Affected by Social Media Jealousy? Here’re 5 Tips to Deal With It
What can you do to stop letting social media make you feel so insecure and resentful? 
What can you do to stop letting social media make you feel so insecure and resentful? (Photo: iStockphoto)

Affected by Social Media Jealousy? Here’re 5 Tips to Deal With It

We all know that feeling. That feeling of totally uncalled for and probably even illogical jealousy and resentment which assails us the moment we open our social media accounts. Maybe Riya looks better in a bikini than you ever will, Or maybe Dhruv is taking that solo trip across the USA which you were meant to be on. Everyone’s moving forward: getting married, having kids, becoming rich and famous. Everyone but you, that is. Am I right?

And then suddenly your small achievements don’t matter. Maybe you were having a fabulous hair day, or maybe you finally wrote that article you were postponing for weeks or maybe you simply were able to control your moods better. But then you logged on, and these things just don’t seem significant any longer.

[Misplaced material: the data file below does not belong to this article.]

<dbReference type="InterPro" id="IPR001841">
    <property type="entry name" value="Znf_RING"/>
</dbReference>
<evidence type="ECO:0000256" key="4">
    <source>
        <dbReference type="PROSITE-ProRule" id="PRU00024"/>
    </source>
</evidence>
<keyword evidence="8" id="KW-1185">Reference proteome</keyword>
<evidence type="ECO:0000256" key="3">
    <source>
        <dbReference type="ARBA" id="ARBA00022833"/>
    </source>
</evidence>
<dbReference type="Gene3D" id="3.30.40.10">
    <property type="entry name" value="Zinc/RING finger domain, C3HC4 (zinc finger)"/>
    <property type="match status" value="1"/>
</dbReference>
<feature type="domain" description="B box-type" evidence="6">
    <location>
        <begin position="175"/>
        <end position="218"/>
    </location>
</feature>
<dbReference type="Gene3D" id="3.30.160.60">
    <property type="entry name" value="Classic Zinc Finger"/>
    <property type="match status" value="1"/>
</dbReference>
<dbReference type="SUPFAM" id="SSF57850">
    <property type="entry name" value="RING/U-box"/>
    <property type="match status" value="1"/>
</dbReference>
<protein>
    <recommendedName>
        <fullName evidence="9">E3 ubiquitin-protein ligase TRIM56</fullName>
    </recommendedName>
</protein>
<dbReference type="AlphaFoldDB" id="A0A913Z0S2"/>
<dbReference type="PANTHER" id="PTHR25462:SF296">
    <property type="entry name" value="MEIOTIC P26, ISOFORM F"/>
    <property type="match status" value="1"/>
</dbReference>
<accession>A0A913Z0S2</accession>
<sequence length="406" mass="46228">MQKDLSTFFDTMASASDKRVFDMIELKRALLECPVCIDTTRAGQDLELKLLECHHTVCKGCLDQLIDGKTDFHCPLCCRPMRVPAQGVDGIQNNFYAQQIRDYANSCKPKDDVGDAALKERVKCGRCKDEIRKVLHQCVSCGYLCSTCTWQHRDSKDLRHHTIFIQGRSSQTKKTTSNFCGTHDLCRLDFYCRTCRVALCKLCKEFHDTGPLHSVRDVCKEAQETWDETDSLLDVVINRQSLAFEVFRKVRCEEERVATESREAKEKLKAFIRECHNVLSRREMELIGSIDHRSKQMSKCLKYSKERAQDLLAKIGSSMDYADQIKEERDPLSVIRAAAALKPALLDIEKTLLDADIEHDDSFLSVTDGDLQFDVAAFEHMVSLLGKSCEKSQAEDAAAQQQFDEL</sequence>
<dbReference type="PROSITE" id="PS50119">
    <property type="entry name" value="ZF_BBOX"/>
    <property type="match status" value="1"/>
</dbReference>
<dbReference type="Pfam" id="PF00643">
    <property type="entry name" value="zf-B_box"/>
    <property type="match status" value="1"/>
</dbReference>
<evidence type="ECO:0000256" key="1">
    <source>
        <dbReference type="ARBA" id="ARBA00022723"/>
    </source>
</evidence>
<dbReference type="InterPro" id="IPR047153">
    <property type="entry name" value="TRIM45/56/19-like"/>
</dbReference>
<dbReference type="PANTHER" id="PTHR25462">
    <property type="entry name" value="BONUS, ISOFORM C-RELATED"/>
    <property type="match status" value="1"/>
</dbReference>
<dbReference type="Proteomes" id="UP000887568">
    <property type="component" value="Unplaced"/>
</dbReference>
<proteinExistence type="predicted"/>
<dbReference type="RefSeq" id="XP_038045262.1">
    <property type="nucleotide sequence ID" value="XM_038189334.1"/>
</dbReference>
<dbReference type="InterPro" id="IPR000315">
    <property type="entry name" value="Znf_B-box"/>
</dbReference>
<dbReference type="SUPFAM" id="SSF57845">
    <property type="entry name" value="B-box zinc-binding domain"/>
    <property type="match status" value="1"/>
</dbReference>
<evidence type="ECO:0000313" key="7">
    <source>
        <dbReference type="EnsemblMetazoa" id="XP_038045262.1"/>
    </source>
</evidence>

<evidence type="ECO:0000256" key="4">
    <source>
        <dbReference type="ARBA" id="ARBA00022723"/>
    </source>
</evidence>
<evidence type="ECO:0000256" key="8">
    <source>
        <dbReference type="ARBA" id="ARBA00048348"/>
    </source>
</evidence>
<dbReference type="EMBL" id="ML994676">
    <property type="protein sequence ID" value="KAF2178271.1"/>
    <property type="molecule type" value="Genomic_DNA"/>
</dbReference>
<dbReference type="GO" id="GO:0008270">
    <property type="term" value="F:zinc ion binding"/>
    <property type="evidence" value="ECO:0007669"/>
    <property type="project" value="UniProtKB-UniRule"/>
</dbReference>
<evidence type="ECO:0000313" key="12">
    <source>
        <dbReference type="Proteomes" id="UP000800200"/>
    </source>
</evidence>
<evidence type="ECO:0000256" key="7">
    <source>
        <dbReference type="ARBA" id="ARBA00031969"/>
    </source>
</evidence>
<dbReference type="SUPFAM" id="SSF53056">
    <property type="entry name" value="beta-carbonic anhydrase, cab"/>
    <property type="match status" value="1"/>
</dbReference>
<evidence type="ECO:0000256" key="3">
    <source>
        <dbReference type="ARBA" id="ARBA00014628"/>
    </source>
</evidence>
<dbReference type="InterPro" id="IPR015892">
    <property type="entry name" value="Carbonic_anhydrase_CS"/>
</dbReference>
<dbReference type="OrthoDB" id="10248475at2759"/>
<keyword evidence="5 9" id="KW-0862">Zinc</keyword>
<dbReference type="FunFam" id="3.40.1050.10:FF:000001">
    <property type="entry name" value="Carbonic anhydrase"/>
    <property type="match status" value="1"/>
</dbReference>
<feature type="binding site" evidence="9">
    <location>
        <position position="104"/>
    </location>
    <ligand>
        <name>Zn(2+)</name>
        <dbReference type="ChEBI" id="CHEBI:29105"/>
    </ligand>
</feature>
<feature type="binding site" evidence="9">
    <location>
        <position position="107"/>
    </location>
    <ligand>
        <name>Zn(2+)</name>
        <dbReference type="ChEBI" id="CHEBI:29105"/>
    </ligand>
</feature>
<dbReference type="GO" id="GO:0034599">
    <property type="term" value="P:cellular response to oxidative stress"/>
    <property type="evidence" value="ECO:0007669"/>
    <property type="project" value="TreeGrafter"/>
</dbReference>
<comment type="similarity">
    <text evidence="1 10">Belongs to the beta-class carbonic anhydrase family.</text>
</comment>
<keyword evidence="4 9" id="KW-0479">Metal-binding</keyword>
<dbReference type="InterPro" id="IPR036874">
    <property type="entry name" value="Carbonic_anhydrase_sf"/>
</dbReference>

The worst of it is, it’s not so temporary as we’d like to believe. Those images and statuses may even remain burned in your brain long after you log off. And it may become the threshold with which you compare your own life, even if it’s unconscious.

What can you do to stop letting it make you feel so insecure and resentful?

1. Don’t Look at Just the Parts, Try to See the Whole

If you are objective of what you put out there, why should you take someone else’s post on face value?
If you are objective of what you put out there, why should you take someone else’s post on face value?
(Photo: iStockphoto)

What do you put on social media? Would you put a selfie in which that humongous zit is showing? Or will you talk about the negative appraisal you got? Or is your Instagram just a happy reel of your travel pictures and filtered photographs? If your answer is the later, don’t worry, everyone’s in the same boat. We are all selective about what we put on social media – and there’s no harm in it. There’s nothing in wrong in not wanting to air our dirty laundry in public or in wanting to present ourselves in the best way possible- but it’s important to remember that we do it.